Photo: Deirdre Power
www.eva.ie // @mattpa_ker
Do you have a favourite art work of all time?
Not really. There’s been various things, artworks, art practices, that I’ve encountered at various points in time that have really made a difference. One of things I like about working in contemporary art is that it’s constantly evolving its relevance to broader social and political concerns; it’s difficult to have all-time favourites when it doesn’t stand still. Having said that, there are always things that linger: Joanna Billing’s video I’m Lost Without Your Rhythm, various iterations of Lawrence Weiner’s text work Stars Don’t Stand Still in the Sky (for anybody), and the photography programme of the Farm Security Administration in late '30s America — these are a few things that I continue to find very affecting, even in the memory of them.
What is your daily routine as an artist/curator?
So much of the work of a curator or as a Director of an arts organisation is about developing and maintaining relations with artists, partner organisations and colleagues. That, in itself, can vary wildly depending on the nature of the project and the people in the conversation of course. At EVA, we work around the calendar year to culminate a biennial exhibition programme, so there are particular periods of intensity and phases where my role is less orientated to the office, and more toward the studio or the exhibition venue. Like a lot of people that work in the arts, there’s a bit of a non-separation between work and personal life, but with the birth of my son Stanley (now 20 months) I try and keep a couple hours of the evening free for time with him as well as at least one day of the weekend. It’s done me some good in more ways than one.
What would you say is the biggest challenge as an artist/curator?
There are different challenges at different stages of a career or path of practice. For curators working within institutions or organisations I think the challenge is to continually refresh the methodology of curatorial work and to think beyond the ‘exhibition’ as a kind of horizon-line of possibility. The bigger and broader challenge is also how art develops an appropriate and effective public response to the cultural divisions that have been caused by Brexit, Trump, and popular nationalisms elsewhere.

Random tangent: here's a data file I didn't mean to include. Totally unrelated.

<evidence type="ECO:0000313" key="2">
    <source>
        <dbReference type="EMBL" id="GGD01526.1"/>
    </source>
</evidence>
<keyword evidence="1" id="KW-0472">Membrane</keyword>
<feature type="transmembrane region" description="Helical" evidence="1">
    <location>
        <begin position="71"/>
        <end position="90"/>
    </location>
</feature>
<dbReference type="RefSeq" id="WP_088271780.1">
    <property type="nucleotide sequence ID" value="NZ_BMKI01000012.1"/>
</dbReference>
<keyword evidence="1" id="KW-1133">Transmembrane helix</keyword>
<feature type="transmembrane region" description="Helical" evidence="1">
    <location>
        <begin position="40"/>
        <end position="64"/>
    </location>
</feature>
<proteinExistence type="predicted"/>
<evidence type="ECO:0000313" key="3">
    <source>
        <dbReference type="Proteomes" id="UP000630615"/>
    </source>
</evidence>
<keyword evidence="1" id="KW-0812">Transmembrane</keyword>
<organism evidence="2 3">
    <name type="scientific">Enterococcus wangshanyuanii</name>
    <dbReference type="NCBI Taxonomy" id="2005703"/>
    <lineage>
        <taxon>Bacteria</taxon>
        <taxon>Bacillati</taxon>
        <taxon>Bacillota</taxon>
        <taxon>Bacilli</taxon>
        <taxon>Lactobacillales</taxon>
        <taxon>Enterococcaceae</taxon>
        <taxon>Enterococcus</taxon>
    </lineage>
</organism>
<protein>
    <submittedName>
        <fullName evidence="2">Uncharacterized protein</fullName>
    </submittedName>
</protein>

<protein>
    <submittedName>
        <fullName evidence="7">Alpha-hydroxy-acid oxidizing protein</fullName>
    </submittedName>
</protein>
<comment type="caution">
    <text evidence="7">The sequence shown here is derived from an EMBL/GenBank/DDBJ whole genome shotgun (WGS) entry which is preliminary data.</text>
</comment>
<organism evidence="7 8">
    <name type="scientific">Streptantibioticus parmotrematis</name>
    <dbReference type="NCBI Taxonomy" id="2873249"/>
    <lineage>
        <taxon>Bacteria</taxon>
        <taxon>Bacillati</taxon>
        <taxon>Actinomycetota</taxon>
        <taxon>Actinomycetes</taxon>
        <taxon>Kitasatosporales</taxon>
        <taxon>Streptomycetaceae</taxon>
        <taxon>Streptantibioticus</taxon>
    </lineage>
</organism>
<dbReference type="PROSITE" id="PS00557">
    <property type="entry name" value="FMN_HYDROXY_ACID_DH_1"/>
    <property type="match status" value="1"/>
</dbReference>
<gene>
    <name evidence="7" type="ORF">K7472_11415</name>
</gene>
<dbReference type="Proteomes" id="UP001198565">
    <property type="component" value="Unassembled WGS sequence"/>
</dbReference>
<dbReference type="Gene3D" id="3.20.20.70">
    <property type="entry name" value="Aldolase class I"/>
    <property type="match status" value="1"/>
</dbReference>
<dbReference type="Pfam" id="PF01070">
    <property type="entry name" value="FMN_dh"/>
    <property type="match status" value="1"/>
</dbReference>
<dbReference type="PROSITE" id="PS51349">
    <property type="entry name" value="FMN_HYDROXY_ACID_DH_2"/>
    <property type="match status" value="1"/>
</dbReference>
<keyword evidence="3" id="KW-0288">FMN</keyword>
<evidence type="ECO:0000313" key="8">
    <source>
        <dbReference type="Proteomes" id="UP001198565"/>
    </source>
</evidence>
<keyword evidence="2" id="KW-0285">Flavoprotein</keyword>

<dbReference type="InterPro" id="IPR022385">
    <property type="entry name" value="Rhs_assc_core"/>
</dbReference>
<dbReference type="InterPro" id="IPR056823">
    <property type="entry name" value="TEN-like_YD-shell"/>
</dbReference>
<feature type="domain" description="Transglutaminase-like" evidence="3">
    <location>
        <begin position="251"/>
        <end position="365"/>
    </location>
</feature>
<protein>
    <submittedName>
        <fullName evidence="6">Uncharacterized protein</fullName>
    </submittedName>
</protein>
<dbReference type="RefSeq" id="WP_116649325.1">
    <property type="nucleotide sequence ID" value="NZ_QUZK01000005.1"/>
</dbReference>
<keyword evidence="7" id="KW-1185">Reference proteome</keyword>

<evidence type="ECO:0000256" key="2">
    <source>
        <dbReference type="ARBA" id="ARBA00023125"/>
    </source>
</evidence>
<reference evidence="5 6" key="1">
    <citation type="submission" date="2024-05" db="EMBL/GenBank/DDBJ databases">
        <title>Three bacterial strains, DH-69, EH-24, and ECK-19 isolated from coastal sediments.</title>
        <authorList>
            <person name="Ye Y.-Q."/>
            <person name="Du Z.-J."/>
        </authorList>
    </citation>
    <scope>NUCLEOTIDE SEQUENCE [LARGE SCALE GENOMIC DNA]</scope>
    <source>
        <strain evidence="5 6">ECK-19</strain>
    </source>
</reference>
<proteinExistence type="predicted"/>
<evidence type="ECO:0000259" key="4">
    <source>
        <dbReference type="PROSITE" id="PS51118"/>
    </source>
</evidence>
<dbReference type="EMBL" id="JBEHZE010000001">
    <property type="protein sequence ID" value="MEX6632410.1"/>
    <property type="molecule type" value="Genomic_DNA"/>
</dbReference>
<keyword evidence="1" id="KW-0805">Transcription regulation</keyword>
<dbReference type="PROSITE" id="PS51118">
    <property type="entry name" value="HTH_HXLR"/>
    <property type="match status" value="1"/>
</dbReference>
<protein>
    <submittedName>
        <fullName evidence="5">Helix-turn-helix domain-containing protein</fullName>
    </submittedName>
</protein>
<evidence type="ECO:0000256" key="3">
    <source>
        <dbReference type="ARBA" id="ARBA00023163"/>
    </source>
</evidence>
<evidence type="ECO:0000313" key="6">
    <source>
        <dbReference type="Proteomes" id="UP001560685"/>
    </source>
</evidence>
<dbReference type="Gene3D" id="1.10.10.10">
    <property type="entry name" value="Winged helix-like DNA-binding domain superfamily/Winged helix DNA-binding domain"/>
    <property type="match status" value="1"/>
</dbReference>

Who has been of great influence to you in your field?
Curating continues to take its lead from artists as well as from other curatorial and institutional models internationally. I’ve been very inspired by institutions like the The Van Abbemuseum in Eindhoven and The Showroom in London in the way that they’ve so clearly and publicly aligned themselves with a political philosophy. I’m not sure that these examples necessarily reflect in the work I do very obviously, but they’re very important to me none the less. I also take influence from my friend and former colleague at CCA in Derry, Sara Greavu. She is always the first to spot the bad power relations of any given situation and has done some fantastic work on the ground in Derry over the years that lands somewhere between art and activism.
What is the best piece of advice you would give an emerging artist/curator?
I’m reluctant to give advice because I do believe that it’s important to navigate your own relationship to the things that you want to be part of. The idea and notion of the ‘art world’ is often unhelpful and false, so I would encourage emerging artists and curators not to be too enamoured by it.
What has the support from the Arts Council meant to your practice?
It’s almost impossible to imagine EVA without the support from the Arts Council, it’s been fundamental. Support from the Arts Council has allowed EVA to develop as an organisation and given us the opportunity to develop ambitious projects with artists that wouldn’t have otherwise got off the ground.
Tell us about what your project.
The 38th EVA International opened in April 2018 and continued for 12 weeks. It featured 56 artists from 27 countries, whose works were presented across five venues in Limerick and an additional venue at the Project Spaces of IMMA, Dublin. We achieved an audience of over 105,000 (the largest ever audience in the history of EVA) and were able to support significant new commissions by Irish artists such as Adrian Duncan and Feargal Ward, The Artists’ Campaign to Repeal the 8th Amendment, John Rainey, and Sam Keogh.
What are you doing next? Would you be seeking funding in the future?
We’re looking forward to launching our new programme framework for the 39th EVA International, taking place in 2020. We’re also looking forward to launching a new commissions initiative, as part of our bid to distinguish ourselves as Ireland’s most significant commissioning platform for contemporary art in Ireland.